This allows people to move around the building with comfort, corridors and passageways should be wide (minimum of 1,2m wide) enough to allow a wheelchair user to easily move around the interior and any obstructions that may be present such as radiators, fire extinguishers, seating etc. All switches and sockets should be located between 450 and 1200mm from floor level. For stairs they are to be used as a means of escape. They must have a minimum width of 1.2m with a handrail either side 900 – 1000m above pitch line. For the proposed building fir doors will have mechanical feature which will hold the door open and let it close automatically if fire occurs. Handel’s on doors will be 900mm off ground (2010)

Sanitary conveniences

A WC door will need to open outwards and positioned so wheelchair user can access easily. The space within WC area should have a minimum turning space of 1.8 x 1.8 m. Cubicles must have a minimum width of 800 – 900 mm. Doors are to be inward opening with a minimum 450mm diameter turning space.(Doctor, DIY, 2010) (Building Regulations)


Cranes have a major impact on the efficiency and productivity of construction. It safely delivers the operator to the top of the tower without the need for them to climb, they are more convenient for lager jobs and they come in various heights and sizes. However, it is vital that a crane is correctly installed and positioned or anyway misused as the consequences can be disastrous.

The choice of crane is directed by the following factors:

  1. The characteristics of the load to be lifted
  2. The selection of suitable lifting gear. Remember that the weight of the lifting gear must be taken into account when sizing the crane
  3. The crane position, where the load is to be lifted from, the route that the load will take during the lift and where it will be landed
  4. Erection and dismantling constraints
  5. Site and environmental constraints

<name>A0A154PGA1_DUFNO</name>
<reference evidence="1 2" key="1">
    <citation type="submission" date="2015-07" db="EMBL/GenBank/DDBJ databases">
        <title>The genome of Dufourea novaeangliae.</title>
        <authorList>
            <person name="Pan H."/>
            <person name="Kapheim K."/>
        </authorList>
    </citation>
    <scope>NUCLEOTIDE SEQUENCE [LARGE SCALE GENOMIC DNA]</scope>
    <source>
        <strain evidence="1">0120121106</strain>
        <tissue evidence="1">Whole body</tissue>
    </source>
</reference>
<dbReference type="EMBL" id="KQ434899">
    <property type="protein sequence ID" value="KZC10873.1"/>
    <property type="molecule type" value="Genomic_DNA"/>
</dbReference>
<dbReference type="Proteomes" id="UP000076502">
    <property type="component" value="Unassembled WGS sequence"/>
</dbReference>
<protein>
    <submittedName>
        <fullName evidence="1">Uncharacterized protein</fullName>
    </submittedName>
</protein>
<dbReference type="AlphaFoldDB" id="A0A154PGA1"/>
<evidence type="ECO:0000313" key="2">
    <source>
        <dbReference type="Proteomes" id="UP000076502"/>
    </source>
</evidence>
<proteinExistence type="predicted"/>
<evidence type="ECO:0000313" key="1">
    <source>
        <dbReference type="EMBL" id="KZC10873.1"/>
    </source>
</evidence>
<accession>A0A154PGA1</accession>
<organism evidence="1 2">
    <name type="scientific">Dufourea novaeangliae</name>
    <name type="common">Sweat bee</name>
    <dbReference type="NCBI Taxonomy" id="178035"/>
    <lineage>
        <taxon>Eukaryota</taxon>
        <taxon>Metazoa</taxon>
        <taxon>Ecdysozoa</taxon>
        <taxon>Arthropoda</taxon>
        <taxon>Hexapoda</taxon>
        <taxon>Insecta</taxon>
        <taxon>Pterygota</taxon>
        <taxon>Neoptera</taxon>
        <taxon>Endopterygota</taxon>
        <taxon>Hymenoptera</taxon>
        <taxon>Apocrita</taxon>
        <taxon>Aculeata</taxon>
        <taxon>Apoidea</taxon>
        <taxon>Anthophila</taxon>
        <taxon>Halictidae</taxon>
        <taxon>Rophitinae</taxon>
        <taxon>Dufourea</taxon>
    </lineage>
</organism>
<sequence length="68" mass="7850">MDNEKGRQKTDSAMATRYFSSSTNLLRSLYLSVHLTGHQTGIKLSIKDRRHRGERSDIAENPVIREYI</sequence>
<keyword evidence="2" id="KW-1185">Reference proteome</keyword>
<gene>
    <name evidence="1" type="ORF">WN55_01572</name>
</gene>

For the proposed building I have chosen that ‘A’ frame tower crane will be used to complete the building. This is the most common type of crane and is available in a wide range of capacities from 45 metre tonne to over 2000 metre tonne. A frame cranes have a high capacity and allow materials to be moved around site with relative ease. However, the “A” frame needs access for erection and dismantling which can be problematic at the end of a project

For this building the crane will be positioned beside the Ginger man pup.  This means it can be close to the construction and away from open roads and open car parks.

It also means loads can be lifted from either the front of the site or from the car park at the back of the site              (Crane Position)

The building length as shown in the orange lines above is 12 meters and the building width as shown in the yellow lines above is 14 meters.

Therefore, the 180 HC-L 8/16 Litronic crane is to be used.  (LIEBHERR, 2016)

Jib Length: 55m
Max Lift: 16,000kg

Jib End Capacity: 2,600kg

The luffing jib cranes in the HC-L series are used for high level work on constricted sites. In the luffed position of the jib between 15° and 70°, even when not in use, they can be slewed freely when used on sites with lots of cranes and overlapping slewing ranges. Various climbing and guying systems mean that there is almost no limit to the possible uses. (LIEBHERR, 2016) (Liebherr, 2017)


The weekly hire of the 180 HC-L 8/16 Litronic crane is €700 weekly for Flat tops and saddle jibs or €1,200 for Luffer type. (VALLA, 2016)

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Construction law concerns the legal practice of dealing with matters related to construction projects, infrastructure, engineering, and related fields. Construction law includes elements of contract law, commercial law, planning law, employment law and tort.